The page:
In 2019 we ran calls on about 40 fields where producers were disappointed with their Palmer amaranth control from applications of Engenia or XtendiMax. We collected Palmer amaranth seed last fall from 22 of these fields where it looked like the Palmer had survived timely application(s) of dicamba.
Subsequently, we were able to get a critical mass of seed to germinate from 12 of these collections in order to evaluate plants for possible dicamba tolerance in three separate greenhouse screens conducted throughout the winter months.
In order to get an indication of what is happening over time with the relative dicamba tolerance of Palmer amaranth in Tennessee, we used three susceptible check populations that were sourced from Palmer amaranth seed collected anywhere from eight to nineteen years ago.
The dicamba rates these Palmer amaranth plants were screened against were 1x (0.5 lb/A rates – 12.8 oz Engenia/22 oz XtendiMax), 1/3 to 1/2x (0.2 to 0.25 lbs) and in one test only, a very low rate of 1/100x (0.005 lbs/A). The Palmer amaranth plants were 2 to 4” tall at application time. In looking at the summary of the three greenhouse screens, it would appear there is some good news and some concerning news.
The good news is that the labeled rate of 0.5 lb/A of dicamba (12.8 oz Engenia/22 oz XtendiMax), provided very good (97% plus) control on 75% of the populations screened (Figure 1). These results would indicate that under ideal conditions, even in these fields where numerous Palmer amaranth escaped dicamba applications in 2019, dicamba is still effective.
The concerning part of these data is that in 4 of the 12 fields we saw 80 to 90% control when applications were made under ideal conditions which included good heat, good humidity and using nozzles producing fine droplets (giving better coverage than nozzles labeled for field applications).
Populations from these fields had 5 to 10% survival (Picture right). At first glance some may think that is not a concern. However, please keep in mind that herbicides often work much better on weeds in a greenhouse environment than they typically will in your field.
My experience has been depending upon the herbicide and weed species, one can expect anywhere from 2 to 4x less control in the field than what is seen in a greenhouse setting.
The other concerning part is what the data showed at the less than 1x rate. At the very low 1/100x rate, the susceptible population showed better than 80% control while the Palmer populations from 2019 resulted in 8 to 42% control.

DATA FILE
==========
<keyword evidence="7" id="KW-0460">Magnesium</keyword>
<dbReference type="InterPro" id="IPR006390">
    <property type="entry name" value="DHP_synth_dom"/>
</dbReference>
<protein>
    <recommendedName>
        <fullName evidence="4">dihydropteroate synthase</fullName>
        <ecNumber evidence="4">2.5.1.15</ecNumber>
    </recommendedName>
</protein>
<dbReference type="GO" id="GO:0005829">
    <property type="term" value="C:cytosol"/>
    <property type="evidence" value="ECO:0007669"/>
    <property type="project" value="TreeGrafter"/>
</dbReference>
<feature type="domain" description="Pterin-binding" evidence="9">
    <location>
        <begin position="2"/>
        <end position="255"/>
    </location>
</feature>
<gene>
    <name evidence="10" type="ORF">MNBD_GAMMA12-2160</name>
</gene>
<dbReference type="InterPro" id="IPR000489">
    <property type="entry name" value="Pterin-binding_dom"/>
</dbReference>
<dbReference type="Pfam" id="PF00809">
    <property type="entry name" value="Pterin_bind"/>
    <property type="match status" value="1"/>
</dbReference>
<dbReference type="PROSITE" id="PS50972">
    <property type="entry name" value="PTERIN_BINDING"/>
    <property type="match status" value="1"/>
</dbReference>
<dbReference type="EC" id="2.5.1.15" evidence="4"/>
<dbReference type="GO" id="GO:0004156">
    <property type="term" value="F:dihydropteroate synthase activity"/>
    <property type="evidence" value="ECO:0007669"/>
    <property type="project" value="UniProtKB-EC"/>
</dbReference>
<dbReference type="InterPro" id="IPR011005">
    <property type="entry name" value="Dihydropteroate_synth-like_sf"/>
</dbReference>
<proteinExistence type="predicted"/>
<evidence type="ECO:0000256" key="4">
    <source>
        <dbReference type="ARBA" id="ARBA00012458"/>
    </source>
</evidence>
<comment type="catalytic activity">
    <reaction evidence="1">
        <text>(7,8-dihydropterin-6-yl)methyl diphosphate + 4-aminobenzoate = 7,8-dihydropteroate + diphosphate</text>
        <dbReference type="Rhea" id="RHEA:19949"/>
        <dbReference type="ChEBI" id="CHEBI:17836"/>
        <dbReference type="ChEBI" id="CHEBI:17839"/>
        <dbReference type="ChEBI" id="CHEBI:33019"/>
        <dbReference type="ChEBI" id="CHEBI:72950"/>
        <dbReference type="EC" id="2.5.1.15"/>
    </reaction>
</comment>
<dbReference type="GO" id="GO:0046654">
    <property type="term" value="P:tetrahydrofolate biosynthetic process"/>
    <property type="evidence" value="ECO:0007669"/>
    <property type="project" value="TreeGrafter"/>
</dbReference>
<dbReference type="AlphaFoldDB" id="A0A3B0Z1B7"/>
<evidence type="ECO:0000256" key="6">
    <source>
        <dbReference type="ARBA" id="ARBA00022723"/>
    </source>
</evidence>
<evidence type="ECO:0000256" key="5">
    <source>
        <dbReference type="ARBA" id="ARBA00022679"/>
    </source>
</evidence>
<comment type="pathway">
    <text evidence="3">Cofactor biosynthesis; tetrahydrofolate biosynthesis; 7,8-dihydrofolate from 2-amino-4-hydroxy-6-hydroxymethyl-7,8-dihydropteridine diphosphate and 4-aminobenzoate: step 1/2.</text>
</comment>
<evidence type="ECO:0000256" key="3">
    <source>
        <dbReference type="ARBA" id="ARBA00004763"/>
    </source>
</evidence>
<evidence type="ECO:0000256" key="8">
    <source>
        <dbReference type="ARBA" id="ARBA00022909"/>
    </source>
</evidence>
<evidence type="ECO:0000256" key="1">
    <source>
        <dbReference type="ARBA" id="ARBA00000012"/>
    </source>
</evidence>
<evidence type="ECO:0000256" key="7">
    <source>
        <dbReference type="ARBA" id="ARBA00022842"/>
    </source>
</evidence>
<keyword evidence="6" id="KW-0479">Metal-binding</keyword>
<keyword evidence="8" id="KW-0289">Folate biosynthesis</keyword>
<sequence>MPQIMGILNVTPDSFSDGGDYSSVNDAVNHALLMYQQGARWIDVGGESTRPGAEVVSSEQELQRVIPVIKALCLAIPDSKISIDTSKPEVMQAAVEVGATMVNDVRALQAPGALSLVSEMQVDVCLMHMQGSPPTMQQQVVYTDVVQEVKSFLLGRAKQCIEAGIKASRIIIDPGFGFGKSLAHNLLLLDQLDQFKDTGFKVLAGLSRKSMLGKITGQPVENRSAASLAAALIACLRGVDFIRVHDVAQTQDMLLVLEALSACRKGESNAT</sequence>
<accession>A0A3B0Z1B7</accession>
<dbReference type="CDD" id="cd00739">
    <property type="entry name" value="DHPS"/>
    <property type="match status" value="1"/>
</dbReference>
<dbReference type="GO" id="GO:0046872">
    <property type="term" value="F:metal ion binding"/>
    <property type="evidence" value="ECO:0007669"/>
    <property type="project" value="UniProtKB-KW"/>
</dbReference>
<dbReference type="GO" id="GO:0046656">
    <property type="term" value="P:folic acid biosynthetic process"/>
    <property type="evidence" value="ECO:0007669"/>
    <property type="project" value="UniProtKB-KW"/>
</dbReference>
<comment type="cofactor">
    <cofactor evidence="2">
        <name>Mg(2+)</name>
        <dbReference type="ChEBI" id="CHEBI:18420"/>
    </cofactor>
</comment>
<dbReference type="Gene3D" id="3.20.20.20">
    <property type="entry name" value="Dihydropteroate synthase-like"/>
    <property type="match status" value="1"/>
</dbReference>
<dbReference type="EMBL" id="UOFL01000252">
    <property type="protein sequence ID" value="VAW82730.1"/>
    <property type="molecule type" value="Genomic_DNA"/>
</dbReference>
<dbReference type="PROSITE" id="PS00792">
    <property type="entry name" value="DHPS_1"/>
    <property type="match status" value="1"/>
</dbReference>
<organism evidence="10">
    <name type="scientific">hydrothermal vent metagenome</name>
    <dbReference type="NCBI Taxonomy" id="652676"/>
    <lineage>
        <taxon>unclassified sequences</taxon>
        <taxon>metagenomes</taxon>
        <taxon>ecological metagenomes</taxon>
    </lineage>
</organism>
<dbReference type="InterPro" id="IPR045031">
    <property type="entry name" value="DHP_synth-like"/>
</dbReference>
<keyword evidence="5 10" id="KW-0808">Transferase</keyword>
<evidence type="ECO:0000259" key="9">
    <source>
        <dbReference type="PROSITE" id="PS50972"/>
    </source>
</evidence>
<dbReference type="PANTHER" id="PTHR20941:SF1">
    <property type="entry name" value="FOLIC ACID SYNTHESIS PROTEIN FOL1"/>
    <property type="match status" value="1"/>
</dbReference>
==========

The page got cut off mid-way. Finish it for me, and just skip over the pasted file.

Again, we see this trend at the 1/3 to 1/2x rates where the three susceptible checks showed near complete control while the 12 populations from 2019 averaged about 80% control. These data would suggest that Palmer amaranth in Tennessee has developed an increase in dicamba tolerance over time.
A question from producers with fields where good control was seen at the 1x rate is “how come I still had so many Palmer escapes”. The answer to this can be seen in the tests with the less than 1x rates where much better Palmer control occurred with the susceptible check populations compared with the populations collected in 2019.
That data would suggest that the first couple of years Xtend crops were on the market Palmer could still easily be controlled under real-world field conditions where the Palmer was a little too tall at application, or thick mats of Palmer were present and made coverage an issue, or maybe a rain shower occurred an hour after application.
Good control under those real-world conditions could not be achieved with the enhanced dicamba tolerance seen in the populations of Palmer amaranth from 2019.
The most asked question is “are survivors of the 1x application resistant”? In weed science, there is a set protocol of tests that the offspring of weeds that have escaped herbicide applications must undergo before it can be concluded that they are “resistant”.
The Palmer that survived the 1x application have passed the first test. It will be a while before we have results from the other tests. However, there is enough evidence for me to have informed those growers that dicamba will likely not provide consistent control of Palmer amaranth in those fields. The growers said that they intend to rotate those fields into corn in 2020.
This research was in part funded by the United Soybean Board, the Tennessee Soybean Promotion Board and Cotton Incorporated and we appreciate their support.